Rebecca Friedrichs had a rude awakening as a young student teacher. Concerned about the physically abusive teacher in the class next door, she asked her own master teacher what they should do about the abuse.

The answer she got? “Nothing.”

Finding that these children were in harm’s way because their teacher was protected by unions and tenure made Rebecca realize that unions were something with which she wanted no part. However, as a teacher, Rebecca is still required by law to pay fees to the local teachers union.

Such a scenario has lead Rebecca and nine other teachers to the Supreme Court to argue that this policy violates their First Amendment rights. The Supreme Court has agreed to hear their case – known as Friedrichs v. California Teachers Association – during the 2015-2016 session.  

According to Rebecca, their quest is “very simple.” They are “asking for teachers to be able to decide for [them]selves, without fear and without coercion, whether or not to join or fund a union.”

When asked whether or not such a move will destroy teachers unions, Rebecca responds,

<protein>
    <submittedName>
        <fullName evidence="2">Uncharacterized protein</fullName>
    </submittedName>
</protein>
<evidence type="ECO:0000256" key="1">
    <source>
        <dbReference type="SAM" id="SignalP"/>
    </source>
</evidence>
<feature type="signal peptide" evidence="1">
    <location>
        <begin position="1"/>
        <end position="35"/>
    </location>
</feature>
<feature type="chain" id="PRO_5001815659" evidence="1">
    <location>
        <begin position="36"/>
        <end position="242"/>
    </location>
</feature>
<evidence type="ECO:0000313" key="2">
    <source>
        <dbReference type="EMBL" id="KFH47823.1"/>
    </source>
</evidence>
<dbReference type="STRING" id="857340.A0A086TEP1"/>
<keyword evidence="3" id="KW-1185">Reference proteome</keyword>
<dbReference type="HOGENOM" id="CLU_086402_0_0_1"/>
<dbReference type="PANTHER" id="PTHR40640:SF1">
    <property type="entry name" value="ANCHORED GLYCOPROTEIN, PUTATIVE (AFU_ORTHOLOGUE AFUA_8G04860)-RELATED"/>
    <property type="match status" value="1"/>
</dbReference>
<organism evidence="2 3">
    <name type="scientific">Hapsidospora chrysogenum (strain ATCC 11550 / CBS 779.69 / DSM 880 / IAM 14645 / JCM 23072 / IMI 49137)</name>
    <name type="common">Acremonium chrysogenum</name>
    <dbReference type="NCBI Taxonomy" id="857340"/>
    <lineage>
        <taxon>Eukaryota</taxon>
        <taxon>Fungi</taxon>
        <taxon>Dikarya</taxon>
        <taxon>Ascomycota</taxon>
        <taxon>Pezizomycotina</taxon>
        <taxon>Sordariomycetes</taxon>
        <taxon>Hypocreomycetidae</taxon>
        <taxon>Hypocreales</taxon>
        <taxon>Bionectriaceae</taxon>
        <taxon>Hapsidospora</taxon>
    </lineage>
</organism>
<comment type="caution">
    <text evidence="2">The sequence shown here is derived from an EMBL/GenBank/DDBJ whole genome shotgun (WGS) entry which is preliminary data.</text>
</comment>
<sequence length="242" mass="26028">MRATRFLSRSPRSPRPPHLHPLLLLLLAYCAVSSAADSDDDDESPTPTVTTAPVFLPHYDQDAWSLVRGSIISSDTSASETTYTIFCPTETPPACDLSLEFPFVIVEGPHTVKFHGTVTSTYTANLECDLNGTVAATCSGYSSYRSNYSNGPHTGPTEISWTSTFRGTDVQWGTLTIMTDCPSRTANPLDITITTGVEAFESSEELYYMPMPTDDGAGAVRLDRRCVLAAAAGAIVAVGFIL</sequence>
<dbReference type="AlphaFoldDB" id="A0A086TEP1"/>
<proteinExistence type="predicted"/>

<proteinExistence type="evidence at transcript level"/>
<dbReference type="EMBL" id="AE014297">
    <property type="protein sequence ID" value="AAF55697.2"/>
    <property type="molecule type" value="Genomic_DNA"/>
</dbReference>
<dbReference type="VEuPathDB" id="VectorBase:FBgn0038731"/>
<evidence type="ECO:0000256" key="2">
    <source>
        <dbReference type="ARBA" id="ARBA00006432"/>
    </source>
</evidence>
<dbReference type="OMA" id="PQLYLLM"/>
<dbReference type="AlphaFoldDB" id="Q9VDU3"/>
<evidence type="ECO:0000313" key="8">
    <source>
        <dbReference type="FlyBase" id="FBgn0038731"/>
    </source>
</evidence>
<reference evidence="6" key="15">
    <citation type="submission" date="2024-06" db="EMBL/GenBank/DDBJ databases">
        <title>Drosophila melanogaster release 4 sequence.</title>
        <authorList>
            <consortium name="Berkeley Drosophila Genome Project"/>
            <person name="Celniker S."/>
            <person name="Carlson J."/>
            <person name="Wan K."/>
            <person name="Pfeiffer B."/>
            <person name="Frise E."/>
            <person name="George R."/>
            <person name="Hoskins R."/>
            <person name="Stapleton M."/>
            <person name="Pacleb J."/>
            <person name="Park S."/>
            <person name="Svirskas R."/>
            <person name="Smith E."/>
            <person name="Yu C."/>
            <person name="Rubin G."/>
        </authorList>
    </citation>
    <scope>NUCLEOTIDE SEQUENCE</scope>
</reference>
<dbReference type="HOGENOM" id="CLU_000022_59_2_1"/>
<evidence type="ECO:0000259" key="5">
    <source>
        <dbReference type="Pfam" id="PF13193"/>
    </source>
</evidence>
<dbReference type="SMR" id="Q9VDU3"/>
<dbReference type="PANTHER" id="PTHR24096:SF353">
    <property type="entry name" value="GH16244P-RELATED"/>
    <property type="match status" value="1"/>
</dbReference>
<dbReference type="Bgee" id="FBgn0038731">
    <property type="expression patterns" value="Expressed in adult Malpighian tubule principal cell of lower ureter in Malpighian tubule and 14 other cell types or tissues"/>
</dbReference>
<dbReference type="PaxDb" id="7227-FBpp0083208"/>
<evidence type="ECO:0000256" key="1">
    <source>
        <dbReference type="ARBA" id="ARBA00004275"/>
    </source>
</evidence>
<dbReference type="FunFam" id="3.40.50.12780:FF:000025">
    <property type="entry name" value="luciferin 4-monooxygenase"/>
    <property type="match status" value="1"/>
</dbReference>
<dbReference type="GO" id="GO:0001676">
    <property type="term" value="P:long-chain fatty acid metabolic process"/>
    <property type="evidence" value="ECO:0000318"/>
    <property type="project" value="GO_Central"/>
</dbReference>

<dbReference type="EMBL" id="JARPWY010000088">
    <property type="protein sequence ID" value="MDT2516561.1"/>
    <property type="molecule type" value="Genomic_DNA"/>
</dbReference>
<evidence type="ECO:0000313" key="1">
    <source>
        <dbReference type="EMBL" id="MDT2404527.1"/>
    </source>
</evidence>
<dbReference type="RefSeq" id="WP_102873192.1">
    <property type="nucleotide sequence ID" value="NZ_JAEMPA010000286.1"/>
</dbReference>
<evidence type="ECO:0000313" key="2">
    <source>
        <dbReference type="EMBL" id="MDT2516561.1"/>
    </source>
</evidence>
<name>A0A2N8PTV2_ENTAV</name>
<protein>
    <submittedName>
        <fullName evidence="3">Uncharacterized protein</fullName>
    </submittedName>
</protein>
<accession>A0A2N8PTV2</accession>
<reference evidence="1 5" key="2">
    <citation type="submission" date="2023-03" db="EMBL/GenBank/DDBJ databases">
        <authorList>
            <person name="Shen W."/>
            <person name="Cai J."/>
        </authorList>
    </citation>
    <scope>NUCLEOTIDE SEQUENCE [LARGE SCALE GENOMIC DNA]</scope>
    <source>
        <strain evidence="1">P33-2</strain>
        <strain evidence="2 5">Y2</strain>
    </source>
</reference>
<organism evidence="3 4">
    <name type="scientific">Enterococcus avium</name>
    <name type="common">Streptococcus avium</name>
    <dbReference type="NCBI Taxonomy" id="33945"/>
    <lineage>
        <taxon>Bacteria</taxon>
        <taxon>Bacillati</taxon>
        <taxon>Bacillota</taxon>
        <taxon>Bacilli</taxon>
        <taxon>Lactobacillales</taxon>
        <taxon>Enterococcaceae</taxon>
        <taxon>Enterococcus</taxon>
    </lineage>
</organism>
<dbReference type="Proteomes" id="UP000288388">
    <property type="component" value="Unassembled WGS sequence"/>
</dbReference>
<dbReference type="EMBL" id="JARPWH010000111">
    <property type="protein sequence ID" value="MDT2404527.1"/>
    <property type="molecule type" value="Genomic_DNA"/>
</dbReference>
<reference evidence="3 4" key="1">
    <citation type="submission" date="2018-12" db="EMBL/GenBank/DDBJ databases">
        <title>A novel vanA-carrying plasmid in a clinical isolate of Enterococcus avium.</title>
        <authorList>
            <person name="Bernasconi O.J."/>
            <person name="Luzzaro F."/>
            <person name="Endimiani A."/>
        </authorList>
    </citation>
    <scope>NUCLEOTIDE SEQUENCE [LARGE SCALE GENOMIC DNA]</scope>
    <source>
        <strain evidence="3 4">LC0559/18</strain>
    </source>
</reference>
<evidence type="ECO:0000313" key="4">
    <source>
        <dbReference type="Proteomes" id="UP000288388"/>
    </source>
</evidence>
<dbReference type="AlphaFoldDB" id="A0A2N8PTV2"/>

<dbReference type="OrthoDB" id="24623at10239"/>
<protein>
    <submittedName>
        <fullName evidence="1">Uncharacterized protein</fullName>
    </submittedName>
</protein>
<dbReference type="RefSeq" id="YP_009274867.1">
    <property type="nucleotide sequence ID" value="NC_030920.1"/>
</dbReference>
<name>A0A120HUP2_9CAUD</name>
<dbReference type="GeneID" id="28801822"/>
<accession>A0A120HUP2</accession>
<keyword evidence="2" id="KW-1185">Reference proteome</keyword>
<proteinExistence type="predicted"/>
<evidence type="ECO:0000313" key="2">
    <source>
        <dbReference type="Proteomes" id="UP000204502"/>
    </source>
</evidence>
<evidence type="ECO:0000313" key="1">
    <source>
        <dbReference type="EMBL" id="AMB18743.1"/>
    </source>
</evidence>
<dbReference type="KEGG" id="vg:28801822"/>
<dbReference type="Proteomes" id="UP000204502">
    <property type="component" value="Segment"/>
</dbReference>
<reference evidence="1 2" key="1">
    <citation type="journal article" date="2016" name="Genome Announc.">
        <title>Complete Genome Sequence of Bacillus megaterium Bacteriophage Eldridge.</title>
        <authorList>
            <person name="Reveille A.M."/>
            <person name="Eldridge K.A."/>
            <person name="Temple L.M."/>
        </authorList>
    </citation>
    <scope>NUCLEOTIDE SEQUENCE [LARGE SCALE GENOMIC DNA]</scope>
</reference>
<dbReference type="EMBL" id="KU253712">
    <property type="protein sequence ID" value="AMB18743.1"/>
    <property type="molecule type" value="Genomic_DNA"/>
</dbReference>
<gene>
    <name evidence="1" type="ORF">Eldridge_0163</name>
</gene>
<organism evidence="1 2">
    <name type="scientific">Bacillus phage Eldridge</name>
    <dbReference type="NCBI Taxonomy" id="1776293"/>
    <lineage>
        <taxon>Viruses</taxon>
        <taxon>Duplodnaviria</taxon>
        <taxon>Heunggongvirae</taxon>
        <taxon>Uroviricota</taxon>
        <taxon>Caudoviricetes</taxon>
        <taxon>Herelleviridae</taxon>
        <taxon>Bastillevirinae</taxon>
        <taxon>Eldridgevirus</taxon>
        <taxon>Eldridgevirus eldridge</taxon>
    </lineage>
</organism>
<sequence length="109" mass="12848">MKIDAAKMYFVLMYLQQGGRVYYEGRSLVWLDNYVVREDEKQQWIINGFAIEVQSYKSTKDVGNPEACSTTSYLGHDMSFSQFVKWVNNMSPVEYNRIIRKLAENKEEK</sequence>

“Unions won’t be destroyed. We think that should we win, unions could actually improve because they would be forced now to show their membership what they can do for the membership. In other words, they’d have to start serving those who are paying the bill.”

Is Rebecca one of only a few teachers who feels this way about being forced to join a union? Not necessarily:

“I get a ton of quiet high fives. I only get compliments in a dark room with the door closed. They make sure there is no one listening. ‘Rebecca, thank you. We’re grateful to you. Thanks for standing up, we’re afraid!’ That is what I hear 98% of the time.”

You can hear more about Rebecca’s Supreme Court suit in the video below. Do you think Rebecca and her fellow teachers have a leg on which to stand?

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